Ecclesiastes 5:1-7 - "Mind The Gap"

Ecclesiastes - Joy At The End of the Tether  •  Sermon  •  Submitted   •  Presented   •  45:39
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Religion is meaningless if we do not watch our step with God



I have a mug on my desk from England that has a map of the London Underground (The Tube) on one side, and on the other side has the phrase that has become synonymous with that city’s subway system: “Mind The Gap!” Whenever a train comes into a station, that recorded message repeats over and over to warn passengers about the gap between the platform and the train. The phrase is also painted on the edge of the platforms (and in some stations inlaid into the stone itself). Many of the platforms in the system are curved, while the train cars are (obivously) straight—so there can be as much as a one-foot space between the edge of the platform and the edge of the train! The warning was originally delivered by conductors themselves, but in the 1960’s recordings were made to remind people to watch their step as they boarded or exited the train.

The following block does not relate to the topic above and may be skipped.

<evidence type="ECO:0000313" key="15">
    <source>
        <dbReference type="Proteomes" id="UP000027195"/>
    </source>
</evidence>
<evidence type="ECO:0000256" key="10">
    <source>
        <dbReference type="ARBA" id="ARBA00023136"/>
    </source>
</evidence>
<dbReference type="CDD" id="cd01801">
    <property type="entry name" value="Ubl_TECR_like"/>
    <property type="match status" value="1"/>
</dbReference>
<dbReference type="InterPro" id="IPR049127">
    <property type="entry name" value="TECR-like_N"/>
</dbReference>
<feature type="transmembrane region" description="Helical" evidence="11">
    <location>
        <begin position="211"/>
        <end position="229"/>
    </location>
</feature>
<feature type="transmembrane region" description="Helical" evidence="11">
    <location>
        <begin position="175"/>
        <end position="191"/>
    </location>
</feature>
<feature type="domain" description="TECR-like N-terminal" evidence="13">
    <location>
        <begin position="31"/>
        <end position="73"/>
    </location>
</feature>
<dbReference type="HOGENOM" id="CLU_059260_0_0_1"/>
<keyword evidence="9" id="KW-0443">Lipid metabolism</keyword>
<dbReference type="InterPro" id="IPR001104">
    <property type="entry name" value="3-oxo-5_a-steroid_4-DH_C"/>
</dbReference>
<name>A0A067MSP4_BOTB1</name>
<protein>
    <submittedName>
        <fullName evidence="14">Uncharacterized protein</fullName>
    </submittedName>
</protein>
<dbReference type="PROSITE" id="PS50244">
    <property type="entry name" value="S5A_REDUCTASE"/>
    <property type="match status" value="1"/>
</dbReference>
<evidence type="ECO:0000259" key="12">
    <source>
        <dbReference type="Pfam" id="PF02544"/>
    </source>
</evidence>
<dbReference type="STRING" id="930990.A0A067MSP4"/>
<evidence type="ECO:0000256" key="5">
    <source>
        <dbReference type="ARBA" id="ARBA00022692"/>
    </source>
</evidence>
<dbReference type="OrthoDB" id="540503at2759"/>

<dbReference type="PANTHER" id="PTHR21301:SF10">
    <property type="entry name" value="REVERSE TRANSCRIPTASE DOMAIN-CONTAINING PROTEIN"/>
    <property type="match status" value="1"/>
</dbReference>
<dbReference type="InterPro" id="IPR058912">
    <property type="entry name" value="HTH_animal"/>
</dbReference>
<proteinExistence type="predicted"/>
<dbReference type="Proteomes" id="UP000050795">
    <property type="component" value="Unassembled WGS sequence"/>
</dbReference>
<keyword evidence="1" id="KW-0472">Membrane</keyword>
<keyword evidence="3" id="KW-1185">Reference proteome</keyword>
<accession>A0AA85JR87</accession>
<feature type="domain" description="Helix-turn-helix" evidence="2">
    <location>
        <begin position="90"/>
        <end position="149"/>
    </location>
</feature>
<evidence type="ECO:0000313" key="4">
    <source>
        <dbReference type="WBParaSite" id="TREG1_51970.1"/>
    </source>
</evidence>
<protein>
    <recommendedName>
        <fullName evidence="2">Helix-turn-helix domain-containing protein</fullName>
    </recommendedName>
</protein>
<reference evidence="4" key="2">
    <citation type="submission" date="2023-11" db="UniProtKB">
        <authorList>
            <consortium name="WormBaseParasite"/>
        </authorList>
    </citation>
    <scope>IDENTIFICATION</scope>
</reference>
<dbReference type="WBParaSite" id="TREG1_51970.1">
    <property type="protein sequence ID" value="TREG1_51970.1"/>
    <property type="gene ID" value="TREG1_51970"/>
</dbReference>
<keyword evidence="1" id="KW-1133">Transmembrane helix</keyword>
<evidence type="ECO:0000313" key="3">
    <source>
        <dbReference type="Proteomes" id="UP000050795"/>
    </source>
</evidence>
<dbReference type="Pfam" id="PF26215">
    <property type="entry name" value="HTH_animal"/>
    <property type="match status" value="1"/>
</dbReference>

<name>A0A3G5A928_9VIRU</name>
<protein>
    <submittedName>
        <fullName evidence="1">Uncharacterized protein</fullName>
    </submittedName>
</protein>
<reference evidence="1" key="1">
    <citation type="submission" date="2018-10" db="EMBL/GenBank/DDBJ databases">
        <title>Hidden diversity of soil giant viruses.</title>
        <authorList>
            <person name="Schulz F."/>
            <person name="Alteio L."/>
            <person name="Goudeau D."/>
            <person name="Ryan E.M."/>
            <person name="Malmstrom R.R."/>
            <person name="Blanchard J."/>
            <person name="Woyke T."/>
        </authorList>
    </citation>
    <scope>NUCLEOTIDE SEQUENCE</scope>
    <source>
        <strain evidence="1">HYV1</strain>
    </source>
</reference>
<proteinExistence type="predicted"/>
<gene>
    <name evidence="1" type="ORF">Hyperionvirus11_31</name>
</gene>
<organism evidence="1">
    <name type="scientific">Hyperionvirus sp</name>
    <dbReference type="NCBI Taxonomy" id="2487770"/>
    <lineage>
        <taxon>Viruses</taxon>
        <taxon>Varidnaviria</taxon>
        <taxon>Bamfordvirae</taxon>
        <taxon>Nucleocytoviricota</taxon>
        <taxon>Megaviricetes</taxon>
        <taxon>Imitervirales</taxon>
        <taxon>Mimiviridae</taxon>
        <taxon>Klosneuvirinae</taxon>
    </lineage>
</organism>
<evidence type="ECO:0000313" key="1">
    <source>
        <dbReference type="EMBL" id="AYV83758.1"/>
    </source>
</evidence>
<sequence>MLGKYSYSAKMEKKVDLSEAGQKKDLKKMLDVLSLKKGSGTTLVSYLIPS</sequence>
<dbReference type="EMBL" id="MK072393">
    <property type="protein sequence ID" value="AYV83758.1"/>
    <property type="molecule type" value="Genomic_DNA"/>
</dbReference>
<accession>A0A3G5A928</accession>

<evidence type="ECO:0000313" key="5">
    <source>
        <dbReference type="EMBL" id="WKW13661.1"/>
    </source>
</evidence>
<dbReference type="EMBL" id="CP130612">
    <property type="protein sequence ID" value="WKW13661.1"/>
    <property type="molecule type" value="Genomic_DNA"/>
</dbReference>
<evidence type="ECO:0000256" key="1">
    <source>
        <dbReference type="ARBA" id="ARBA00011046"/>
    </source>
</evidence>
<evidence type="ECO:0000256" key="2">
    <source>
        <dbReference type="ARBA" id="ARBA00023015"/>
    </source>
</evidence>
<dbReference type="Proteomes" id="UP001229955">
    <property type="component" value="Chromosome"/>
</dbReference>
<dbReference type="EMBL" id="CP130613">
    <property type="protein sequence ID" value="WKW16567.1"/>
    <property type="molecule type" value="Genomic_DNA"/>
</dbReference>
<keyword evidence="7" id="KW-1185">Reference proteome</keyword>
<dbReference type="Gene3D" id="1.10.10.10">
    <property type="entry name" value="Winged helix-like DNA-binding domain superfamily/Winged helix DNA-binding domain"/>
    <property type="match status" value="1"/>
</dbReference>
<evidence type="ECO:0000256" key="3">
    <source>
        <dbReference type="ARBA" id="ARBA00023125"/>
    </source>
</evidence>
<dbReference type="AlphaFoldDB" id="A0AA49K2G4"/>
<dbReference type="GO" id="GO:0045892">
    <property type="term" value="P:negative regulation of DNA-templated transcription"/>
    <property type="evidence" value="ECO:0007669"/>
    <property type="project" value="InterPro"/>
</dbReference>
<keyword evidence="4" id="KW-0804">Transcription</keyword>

Solomon starts of this chapter with the exact same sentiment: “Watch your step!” Verse 1: “Guard your steps when you go into the house of God”. Throughout this book, Solomon has been laying out the futility of trying to make sense of this world apart from the fear of God—from the ceaseless cycle of the seasons to the futility of entertainment, education or wealth, from the constant parade of birth and death, building and tearing down, peace and war, justice and injustice, righteousness and wickedness, oppression and vindication. In every one of these areas, Solomon always brings us back to the truth that apart from God granting us the ability, we cannot understand or enjoy this life “under the sun”.
Ecclesiastes 2:24–26 ESV
24 There is nothing better for a person than that he should eat and drink and find enjoyment in his toil. This also, I saw, is from the hand of God, 25 for apart from him who can eat or who can have enjoyment? 26 For to the one who pleases him God has given wisdom and knowledge and joy, but to the sinner he has given the business of gathering and collecting, only to give to one who pleases God. This also is vanity and a striving after wind.
Ecclesiastes 3:12–14 ESV
12 I perceived that there is nothing better for them than to be joyful and to do good as long as they live; 13 also that everyone should eat and drink and take pleasure in all his toil—this is God’s gift to man. 14 I perceived that whatever God does endures forever; nothing can be added to it, nor anything taken from it. God has done it, so that people fear before him.